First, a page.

What Happened To Hungry Harvest After Shark Tank?

For more than a dozen seasons, ABC's reality hit "Shark Tank" has shown us hundreds of hopeful entrepreneurs. They are given the chance to pitch their maybe-million-dollar ideas to a room full of Sharks to see if anyone bites. The "Sharks" in question are a panel of uber-successful businesspeople consisting of QVC queen Lori Greiner, The Learning Company co-founder Kevin O'Leary, fashion guru Daymond John, real estate mogul Barbara Corcoran, Herjavec Group founder Robert Herjavec, and billionaire owner of the Dallas Mavericks Mark Cuban (via Shark Tank Products). The Sharks have the opportunity to make the contestants an offer to invest a large sum in the fledgling companies in exchange for an ownership share in those companies.

Sometimes the products pitched are so compelling that the Sharks fight over who can make the best offer, and sometimes the entrepreneurs leave the tank empty-handed (though walking away without a deal doesn't necessarily mean a product is doomed, per Insider). Either way, those young companies can go on to sink or swim with or without the Sharks' help after they leave the tank. The approach of the new season on September 23 has fans wondering whether their favorites sank or swam out on the open ocean. So if you're finding yourself wondering things like what happened to Milk and Brookies after Shark Tank, let's explore how season 7's Hungry Harvest fared after the show.

What Hungry Harvest brought to the table

In January 2016, Evan Lutz took to the Tank to introduce his company, Hungry Harvest (per Shark Tank Products), a fruit and vegetable delivery service that Lutz said seeks to solve two problems in one. According to the USDA, up to 40% of the food supply becomes food waste. That includes perfectly usable produce that never reaches consumers, either because it isn't pretty enough for the produce aisle or because of grower surpluses. Many have seen the photos of how Australia is dealing with its avocado surplus (dumping giant piles of avocados). Well, Lutz's business aims to simultaneously curb and take advantage of that kind of behavior here in the U.S. by making deals with farmers and wholesalers to buy their huge cache of ugly surplus vegetables at a discount, selling it to consumers at below-grocery-store prices. Shoppers who choose Hungry Harvest's subscription delivery service save 20-30% over what they would pay for pretty produce at the grocery store. The company also donates 1.2 pounds of its ugly produce to those in need for every bag delivered.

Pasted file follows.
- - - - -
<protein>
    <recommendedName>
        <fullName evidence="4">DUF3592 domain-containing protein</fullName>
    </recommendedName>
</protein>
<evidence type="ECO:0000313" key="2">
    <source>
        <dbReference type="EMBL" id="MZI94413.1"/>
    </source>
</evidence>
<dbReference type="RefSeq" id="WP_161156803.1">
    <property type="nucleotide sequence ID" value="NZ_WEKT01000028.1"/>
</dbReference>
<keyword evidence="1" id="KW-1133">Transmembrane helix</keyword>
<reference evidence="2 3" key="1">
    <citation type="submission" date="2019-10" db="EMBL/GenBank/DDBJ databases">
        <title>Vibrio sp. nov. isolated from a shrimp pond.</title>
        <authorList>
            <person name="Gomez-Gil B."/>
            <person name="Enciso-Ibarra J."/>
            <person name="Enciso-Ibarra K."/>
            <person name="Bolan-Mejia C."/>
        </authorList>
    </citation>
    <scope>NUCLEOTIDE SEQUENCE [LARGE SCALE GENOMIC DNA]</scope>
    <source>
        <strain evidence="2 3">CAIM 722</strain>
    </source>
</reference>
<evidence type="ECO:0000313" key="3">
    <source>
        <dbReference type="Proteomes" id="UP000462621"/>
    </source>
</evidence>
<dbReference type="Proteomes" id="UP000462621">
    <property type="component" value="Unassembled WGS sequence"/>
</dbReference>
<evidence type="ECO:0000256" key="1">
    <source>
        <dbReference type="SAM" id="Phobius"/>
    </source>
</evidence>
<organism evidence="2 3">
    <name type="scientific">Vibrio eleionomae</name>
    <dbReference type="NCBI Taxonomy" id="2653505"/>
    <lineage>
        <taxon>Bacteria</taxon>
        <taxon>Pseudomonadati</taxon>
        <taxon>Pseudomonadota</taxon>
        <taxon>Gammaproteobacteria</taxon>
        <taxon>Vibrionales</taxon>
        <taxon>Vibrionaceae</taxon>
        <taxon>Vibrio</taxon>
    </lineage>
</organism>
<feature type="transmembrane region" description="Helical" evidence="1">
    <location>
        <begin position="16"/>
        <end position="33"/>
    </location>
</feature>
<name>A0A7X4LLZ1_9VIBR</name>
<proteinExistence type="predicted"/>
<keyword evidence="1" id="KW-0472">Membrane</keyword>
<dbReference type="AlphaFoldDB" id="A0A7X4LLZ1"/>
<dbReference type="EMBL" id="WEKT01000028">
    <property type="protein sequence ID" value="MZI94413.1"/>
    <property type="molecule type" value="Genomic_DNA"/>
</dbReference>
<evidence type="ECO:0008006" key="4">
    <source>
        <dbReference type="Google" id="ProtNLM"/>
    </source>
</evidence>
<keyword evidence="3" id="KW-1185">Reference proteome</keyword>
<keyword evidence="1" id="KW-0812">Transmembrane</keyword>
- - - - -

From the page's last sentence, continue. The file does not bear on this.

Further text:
While all the Sharks found Lutz's two-part mission to reduce food waste and reduce hunger in America admirable, it really spoke to Robert Herjavec, who made Lutz an offer for double his asking price ($50,000 for 5% equity, per Shark Tank Blog) because he liked the mission so much. Lutz accepted Herjavec's offer of $100,000 for a 10% stake.

Where are they now?

So what has Hungry Harvest accomplished with that $100,000 investment? From the looks of it, quite a bit. Although the $14 million capital infusion in 2020 can't have hurt (via Baltimore Business Journal). According to a press release, Hungry Harvest thought that partnering with a Shark would help expand the company's system. At the time, Evan Lutz was only operating in the Washington D.C./Baltimore area, but he hoped that the Sharks could help take his deliveries nationwide. Today, Hungry Harvest delivers throughout the Mid-Atlantic in New Jersey, Maryland, Delaware, the Philadelphia area, select areas in Florida and North Carolina, and in the Detroit metro area.

The company has also expanded its offerings, no longer just delivering produce. To add convenience for its customers, the subscription service also now offers additional selections from its Marketplace including branded pantry staples, branded kombucha, a selection of branded ready-to-eat veggie meals, and select name-brand grocery items, including a wide assortment of plant-based proteins. Hungry Harvest appears to have repositioned itself as a vegan and vegetarian destination. Surprisingly, despite the fact that a new study revealed food inflation is the worst it's been in 40 years, the produce delivery packages remain at the same price points they were when they appeared on "Shark Tank" back in 2016. According to Shark Tank Blog, as of 2021, this delivery service was looking at annual profits of $4 million. Not bad for a project some of the Sharks felt was too altruistic to succeed.